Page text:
The Meaning of A Democratic Mandate

An op-ed by Douglas E. Schoen in The Wall Street Journal has hit a raw nerve in many liberal bloggers. He writes:

This election is not a mandate for Democratic policies. Rather, it is a wholesale rejection of the policies of George W. Bush, Republicans, and to a lesser extent, John McCain. But it is not, as poll after poll has shown, an embrace of the Democratic Congress, which has approval ratings that are actually lower than that of the president.

The American people are actually seeking a middle route: consensus, conciliation and a results-oriented approach to governance. We need consensus on how to best stimulate our economy, and how to get a deficit that is approaching $1 trillion under control. We have tough choices to make involving entitlement programs like Medicaid, Medicare and Social Security.

We need consensus on how to provide unemployment relief, mortgage relief and most of all, health care for the 47 million people that are uninsured. And we need a bipartisan energy bill that combines domestic offshore drilling with an increased investment in alternative fuels.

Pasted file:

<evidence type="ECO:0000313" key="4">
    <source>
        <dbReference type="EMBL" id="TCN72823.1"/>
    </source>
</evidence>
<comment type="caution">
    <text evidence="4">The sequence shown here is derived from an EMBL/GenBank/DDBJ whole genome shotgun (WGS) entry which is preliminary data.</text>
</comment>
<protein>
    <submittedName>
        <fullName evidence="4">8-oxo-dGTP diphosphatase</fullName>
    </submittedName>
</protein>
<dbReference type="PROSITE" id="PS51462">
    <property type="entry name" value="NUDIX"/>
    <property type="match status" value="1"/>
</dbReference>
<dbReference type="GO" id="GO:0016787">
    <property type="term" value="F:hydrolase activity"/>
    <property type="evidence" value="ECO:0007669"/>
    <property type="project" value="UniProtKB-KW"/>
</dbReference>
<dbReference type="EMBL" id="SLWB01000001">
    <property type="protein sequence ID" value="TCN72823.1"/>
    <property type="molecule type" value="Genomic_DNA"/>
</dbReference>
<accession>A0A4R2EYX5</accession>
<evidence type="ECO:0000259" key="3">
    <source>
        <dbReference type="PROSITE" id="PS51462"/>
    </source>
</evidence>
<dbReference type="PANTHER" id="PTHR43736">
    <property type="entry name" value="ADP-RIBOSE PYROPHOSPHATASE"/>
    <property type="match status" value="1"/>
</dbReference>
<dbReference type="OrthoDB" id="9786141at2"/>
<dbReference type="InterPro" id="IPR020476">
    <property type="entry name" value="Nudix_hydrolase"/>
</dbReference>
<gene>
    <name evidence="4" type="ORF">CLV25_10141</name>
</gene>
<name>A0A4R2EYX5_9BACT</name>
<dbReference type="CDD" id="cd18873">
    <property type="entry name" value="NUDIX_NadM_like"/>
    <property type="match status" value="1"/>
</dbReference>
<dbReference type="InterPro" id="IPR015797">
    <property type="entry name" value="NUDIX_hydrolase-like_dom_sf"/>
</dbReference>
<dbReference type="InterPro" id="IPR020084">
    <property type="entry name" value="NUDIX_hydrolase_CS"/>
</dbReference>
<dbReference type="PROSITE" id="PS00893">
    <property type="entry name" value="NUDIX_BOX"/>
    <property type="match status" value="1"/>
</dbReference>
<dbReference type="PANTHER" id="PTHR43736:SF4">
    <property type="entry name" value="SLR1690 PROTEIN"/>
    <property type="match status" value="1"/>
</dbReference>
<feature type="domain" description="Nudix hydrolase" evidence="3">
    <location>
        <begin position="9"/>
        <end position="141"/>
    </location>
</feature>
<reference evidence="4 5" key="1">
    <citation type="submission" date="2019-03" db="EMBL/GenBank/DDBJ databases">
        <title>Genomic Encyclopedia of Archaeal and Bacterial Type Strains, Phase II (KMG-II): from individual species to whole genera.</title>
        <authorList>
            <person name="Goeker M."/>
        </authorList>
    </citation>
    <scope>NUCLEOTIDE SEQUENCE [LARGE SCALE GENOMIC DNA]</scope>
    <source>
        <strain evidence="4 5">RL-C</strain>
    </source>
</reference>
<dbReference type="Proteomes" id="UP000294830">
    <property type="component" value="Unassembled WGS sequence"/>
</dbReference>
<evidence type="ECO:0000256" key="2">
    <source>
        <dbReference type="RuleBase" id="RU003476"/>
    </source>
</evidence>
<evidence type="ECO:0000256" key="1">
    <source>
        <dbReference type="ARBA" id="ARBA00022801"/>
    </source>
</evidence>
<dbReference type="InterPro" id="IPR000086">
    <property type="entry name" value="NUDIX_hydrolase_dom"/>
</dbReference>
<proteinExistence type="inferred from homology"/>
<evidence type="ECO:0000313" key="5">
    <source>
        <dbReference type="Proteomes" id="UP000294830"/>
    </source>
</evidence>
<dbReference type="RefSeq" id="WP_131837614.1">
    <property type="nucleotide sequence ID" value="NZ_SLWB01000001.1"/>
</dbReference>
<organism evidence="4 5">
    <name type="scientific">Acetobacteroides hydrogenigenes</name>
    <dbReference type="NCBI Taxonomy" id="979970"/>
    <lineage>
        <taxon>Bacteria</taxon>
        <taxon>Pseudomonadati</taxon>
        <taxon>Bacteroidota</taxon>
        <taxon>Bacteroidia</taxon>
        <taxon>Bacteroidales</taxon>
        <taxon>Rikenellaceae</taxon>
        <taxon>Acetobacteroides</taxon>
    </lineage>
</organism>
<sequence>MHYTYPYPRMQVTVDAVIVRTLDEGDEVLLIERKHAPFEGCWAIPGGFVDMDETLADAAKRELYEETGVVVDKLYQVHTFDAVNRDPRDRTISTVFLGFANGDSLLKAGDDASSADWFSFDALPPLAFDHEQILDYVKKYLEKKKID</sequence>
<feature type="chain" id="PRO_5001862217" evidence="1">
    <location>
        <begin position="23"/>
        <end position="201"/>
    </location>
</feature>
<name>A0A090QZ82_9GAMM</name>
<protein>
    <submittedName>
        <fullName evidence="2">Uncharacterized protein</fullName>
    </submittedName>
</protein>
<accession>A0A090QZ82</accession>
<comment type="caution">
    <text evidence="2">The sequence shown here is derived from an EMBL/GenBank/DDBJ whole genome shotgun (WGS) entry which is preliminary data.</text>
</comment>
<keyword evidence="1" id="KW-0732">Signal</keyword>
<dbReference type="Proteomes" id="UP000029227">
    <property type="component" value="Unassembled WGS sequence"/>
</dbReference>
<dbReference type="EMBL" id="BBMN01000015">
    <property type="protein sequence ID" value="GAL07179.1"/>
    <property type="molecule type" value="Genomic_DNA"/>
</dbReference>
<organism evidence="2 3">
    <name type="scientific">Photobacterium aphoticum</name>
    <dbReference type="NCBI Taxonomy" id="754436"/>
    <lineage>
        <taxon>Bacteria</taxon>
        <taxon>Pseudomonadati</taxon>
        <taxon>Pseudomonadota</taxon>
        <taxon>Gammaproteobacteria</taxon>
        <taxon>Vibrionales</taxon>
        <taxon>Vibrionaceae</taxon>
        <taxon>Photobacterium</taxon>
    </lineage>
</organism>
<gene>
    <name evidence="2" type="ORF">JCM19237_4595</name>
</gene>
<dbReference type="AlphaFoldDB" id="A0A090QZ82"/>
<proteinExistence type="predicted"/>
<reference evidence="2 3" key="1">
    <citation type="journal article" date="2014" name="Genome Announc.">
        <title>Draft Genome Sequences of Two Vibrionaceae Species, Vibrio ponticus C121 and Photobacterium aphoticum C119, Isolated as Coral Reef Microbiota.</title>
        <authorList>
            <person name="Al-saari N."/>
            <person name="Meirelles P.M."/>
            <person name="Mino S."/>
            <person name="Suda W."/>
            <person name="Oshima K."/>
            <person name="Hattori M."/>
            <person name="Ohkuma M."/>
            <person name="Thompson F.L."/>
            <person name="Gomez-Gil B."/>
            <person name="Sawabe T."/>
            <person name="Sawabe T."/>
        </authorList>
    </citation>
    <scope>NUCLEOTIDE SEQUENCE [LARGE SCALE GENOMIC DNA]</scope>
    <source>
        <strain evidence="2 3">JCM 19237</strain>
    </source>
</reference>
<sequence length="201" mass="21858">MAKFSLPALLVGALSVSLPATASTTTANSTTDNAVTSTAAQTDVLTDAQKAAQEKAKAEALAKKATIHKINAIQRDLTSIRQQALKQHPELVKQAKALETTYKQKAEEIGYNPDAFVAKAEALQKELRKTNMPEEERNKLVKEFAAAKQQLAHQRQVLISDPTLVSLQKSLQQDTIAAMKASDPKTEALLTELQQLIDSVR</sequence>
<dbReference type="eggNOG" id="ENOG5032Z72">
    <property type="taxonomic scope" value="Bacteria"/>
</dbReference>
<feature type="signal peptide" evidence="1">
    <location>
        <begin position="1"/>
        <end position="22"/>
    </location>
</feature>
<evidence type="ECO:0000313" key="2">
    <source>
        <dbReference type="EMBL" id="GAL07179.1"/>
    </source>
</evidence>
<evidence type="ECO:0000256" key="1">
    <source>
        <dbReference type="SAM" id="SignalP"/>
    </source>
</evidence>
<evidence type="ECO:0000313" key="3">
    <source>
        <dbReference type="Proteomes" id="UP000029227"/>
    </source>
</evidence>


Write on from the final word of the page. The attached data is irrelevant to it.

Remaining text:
There is some truth to this, along with perhaps a mistaken belief that the Democrats plan a course far more radical than I expect. I have had multiple recent posts, including the previous one, showing support for Obama coming from conservatives, independents, and libertarians. Votes for Obama do not necessarily mean total agreement with any specific liberal agenda, and it is true that rejection of failed Republican policies is driving much of Obama’s support.

A bipartisan approach which considers views from both the left and the right is what is needed, but this is exactly what Obama has been talking about all along. Despite the claims from the far right that Obama is a socialist or far left Democrat, Obama has repeatedly demonstrated moderation and a consideration of conservative views. Whether or not Obama apppoints as many republicans as Schoen recommends, he has signaled plans for an approach modeled after A Team of Rivals.

While Obama’s polices are definitely liberal, polls have repeatedly demonstrated that such polices are supported by a majority of voters, especially when often polarizing labels such as liberal and conservative are not included.  Schoen points out that Obama will not be able to accomplish everything he has spoken about, but Obama has also conceded this point.

Steve Benen is among many liberal bloggers who objected to Schoen’s op-ed. He writes: